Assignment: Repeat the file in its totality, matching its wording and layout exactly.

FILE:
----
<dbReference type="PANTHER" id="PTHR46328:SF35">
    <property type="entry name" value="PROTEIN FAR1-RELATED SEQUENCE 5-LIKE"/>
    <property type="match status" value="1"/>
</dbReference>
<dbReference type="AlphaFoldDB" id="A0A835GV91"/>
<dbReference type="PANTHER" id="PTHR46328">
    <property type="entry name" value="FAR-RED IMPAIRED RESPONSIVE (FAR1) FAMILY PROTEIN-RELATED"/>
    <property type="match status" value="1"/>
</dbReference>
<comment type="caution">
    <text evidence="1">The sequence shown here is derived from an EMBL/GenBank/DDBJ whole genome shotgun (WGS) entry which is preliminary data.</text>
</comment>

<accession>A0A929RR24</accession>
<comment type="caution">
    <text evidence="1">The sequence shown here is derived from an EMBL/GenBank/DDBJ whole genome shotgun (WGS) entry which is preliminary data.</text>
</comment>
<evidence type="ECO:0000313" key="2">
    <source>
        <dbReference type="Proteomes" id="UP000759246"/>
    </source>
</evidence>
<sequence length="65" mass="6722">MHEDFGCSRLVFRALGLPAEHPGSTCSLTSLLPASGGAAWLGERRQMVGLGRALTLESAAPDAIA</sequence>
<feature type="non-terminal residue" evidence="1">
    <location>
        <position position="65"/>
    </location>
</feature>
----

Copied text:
<dbReference type="PANTHER" id="PTHR46328:SF35">
    <property type="entry name" value="PROTEIN FAR1-RELATED SEQUENCE 5-LIKE"/>
    <property type="match status" value="1"/>
</dbReference>
<dbReference type="AlphaFoldDB" id="A0A835GV91"/>
<dbReference type="PANTHER" id="PTHR46328">
    <property type="entry name" value="FAR-RED IMPAIRED RESPONSIVE (FAR1) FAMILY PROTEIN-RELATED"/>
    <property type="match status" value="1"/>
</dbReference>
<comment type="caution">
    <text evidence="1">The sequence shown here is derived from an EMBL/GenBank/DDBJ whole genome shotgun (WGS) entry which is preliminary data.</text>
</comment>

<accession>A0A929RR24</accession>
<comment type="caution">
    <text evidence="1">The sequence shown here is derived from an EMBL/GenBank/DDBJ whole genome shotgun (WGS) entry which is preliminary data.</text>
</comment>
<evidence type="ECO:0000313" key="2">
    <source>
        <dbReference type="Proteomes" id="UP000759246"/>
    </source>
</evidence>
<sequence length="65" mass="6722">MHEDFGCSRLVFRALGLPAEHPGSTCSLTSLLPASGGAAWLGERRQMVGLGRALTLESAAPDAIA</sequence>
<feature type="non-terminal residue" evidence="1">
    <location>
        <position position="65"/>
    </location>
</feature>